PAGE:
Writing the first draft as though you were speaking also helps eliminate writer’s block. If it takes you a frustratingly long time to write an email or report, you’re likely trying to make every sentence perfect as you write it. That’s like holding up building your house because you spend weeks building the bathroom, painting its walls, putting up prints, installing curtains, and taking a shower before you build the framework for the rest of the house. You’ll write more clearly and quickly if you prepare notes and an outline of the document, then write your first draft as though you were speaking to the reader using the outline. Edit your spoken draft to make it a clear, well-organized document by removing fragment sentences, unclear statements, and overly casual words. However, keep the clear, everyday words you would speak.

Business Writing Best Practice 3

As you edit your writing, if you see words you wouldn’t speak, change them to the common, everyday words

You likely will fall into using the difficult, archaic words when you write a business document. We see so much business writing using these words that it seems like it’s the appropriate vocabulary for business. As you edit your writing in preparation for creating the final draft, if you see a word or phrase you wouldn’t say if you were sitting with the reader speaking the message, change the word or phrase to the simpler alternative.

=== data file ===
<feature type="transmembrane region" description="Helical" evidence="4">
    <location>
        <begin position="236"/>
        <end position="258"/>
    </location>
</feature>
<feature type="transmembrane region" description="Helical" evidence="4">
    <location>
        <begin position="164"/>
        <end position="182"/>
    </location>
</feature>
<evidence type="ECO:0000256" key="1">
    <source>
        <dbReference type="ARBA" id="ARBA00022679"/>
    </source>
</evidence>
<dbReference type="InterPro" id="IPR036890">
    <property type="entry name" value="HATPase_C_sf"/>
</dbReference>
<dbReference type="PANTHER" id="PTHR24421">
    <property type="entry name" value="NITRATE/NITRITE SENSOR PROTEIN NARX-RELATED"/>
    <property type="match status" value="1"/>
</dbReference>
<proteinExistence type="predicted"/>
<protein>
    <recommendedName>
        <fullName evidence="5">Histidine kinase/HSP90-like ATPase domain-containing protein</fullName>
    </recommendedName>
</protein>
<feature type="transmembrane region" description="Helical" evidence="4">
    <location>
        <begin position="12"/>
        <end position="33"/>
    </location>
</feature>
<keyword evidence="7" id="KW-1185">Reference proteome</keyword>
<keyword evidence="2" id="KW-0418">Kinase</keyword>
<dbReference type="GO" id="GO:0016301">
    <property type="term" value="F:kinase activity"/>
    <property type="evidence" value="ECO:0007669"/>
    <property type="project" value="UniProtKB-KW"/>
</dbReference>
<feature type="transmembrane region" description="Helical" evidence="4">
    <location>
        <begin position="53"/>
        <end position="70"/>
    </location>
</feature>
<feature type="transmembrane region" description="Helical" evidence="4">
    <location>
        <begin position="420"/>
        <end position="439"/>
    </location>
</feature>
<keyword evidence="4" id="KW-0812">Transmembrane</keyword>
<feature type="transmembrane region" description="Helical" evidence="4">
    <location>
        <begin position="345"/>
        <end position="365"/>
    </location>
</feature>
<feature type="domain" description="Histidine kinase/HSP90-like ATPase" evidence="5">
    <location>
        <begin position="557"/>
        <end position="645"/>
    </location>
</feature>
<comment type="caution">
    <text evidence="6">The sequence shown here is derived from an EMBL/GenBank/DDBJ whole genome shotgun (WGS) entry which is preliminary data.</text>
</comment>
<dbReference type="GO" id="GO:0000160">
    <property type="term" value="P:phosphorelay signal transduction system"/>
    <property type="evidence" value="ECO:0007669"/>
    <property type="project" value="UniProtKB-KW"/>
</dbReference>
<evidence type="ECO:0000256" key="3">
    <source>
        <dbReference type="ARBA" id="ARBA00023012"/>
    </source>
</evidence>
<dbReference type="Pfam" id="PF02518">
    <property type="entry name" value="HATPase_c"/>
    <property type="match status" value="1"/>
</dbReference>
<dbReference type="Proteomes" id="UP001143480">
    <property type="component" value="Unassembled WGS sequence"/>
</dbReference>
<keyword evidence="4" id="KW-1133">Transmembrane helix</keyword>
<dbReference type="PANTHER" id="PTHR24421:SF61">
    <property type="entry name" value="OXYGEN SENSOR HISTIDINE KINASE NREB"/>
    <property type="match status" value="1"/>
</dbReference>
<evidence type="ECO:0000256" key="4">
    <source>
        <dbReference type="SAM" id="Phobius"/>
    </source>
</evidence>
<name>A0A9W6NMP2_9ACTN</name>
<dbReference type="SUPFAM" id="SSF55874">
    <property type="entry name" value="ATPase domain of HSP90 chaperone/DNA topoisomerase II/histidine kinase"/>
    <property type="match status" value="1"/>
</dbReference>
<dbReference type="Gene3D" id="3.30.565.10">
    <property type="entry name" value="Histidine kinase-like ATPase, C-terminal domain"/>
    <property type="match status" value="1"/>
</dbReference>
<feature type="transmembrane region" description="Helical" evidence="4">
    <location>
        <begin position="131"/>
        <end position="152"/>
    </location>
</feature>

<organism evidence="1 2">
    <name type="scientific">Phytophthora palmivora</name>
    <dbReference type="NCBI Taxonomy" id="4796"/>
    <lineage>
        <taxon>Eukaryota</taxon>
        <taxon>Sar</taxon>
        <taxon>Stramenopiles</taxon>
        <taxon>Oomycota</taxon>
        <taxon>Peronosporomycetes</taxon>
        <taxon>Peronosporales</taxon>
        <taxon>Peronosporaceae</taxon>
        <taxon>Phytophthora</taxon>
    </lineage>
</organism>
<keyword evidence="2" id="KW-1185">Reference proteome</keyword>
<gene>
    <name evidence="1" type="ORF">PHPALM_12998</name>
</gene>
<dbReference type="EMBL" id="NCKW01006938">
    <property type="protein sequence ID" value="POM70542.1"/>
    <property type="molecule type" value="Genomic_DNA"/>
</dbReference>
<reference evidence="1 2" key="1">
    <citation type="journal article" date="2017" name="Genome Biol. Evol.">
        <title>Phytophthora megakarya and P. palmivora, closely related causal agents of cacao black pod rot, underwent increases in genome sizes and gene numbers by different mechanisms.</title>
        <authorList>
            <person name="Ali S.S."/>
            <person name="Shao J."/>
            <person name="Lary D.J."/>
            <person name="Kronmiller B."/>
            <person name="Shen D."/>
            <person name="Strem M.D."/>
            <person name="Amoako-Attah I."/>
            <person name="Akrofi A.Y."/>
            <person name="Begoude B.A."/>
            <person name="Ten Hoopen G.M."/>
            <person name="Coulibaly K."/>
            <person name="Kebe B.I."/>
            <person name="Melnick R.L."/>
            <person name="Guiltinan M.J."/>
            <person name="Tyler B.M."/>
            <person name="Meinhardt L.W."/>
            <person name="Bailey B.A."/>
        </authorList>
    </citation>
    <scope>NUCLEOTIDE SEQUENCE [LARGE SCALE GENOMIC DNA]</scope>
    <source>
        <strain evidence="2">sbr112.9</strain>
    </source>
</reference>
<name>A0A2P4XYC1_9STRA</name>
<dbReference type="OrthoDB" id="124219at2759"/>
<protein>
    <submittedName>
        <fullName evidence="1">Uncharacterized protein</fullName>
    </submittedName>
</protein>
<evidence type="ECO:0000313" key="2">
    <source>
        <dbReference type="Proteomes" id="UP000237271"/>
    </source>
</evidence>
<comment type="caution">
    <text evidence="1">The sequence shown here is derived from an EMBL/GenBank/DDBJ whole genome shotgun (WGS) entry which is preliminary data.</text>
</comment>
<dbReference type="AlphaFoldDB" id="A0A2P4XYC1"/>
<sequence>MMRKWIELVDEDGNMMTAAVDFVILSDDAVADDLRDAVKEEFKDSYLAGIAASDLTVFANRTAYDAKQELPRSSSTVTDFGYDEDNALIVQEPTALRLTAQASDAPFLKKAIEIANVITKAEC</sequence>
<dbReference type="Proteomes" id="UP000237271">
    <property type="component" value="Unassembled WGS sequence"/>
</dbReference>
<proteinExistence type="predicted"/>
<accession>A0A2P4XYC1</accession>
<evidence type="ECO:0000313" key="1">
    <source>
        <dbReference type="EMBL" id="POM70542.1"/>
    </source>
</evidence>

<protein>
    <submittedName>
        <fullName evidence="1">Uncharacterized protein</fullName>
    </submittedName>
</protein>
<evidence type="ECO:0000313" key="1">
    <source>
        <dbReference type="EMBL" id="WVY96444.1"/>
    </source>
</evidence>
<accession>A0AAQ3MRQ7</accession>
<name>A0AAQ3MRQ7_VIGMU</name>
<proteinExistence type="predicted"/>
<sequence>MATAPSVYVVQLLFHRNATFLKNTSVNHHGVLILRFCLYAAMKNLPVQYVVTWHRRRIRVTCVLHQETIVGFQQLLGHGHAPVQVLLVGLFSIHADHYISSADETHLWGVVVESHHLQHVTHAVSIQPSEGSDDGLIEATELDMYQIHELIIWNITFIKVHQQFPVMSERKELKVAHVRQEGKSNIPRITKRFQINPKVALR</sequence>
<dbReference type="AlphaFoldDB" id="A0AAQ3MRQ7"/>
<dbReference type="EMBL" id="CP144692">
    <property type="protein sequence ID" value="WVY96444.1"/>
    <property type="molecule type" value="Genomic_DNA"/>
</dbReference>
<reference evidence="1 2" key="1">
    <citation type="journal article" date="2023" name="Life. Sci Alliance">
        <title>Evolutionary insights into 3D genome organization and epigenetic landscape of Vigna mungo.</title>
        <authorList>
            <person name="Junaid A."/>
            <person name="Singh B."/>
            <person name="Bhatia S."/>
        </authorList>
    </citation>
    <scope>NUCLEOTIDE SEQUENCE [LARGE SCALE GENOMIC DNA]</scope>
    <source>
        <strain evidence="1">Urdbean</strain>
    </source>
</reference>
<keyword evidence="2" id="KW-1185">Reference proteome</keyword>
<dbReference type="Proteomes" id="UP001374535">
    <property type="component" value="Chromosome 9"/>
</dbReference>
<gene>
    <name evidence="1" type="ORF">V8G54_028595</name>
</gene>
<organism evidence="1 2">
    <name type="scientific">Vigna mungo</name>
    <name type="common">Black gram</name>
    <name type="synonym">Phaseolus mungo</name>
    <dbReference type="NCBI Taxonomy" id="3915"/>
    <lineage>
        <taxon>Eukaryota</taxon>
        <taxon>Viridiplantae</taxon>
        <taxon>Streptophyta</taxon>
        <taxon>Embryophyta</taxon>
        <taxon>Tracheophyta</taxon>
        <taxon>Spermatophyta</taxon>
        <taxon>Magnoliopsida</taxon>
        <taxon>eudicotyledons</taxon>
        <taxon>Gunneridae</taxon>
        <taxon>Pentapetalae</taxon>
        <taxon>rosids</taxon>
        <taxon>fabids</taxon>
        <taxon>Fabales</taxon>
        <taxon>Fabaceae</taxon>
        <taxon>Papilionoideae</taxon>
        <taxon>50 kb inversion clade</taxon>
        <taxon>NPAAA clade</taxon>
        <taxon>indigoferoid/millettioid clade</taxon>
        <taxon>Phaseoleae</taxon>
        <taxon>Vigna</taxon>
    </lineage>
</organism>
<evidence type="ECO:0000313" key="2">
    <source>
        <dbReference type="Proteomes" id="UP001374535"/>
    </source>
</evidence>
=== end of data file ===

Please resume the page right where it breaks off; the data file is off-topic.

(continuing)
Business Writing Best Practice 4

Use jargon words only when the reader uses them commonly

Jargon words are the vocabulary specialists in a field use when writing about activities in the field. If you are talking to someone in finance, you’ll use finance jargon. Talk to someone in engineering and you’ll use engineering jargon. You both expect to write and read the specialized words you use in your field. However, don’t use the jargon words with people who aren’t specialists in your field. Replace the jargon words with the plain English alternatives.

Business Writing Best Practice 5

When you are writing to someone who is a specialist in your field, use common, everyday words for the text that isn’t jargon

When you write a business document to someone who is a specialist in your field, use the jargon words for your field, but for all other words, use common, everyday vocabulary. The fact that you’re communicating with another expert in your field doesn’t mean you should make the writing sound stilted and difficult. You will communicate most clearly using common, everyday words even with your colleagues in the field.

Business Writing Best Practice 6

Avoid using abbreviations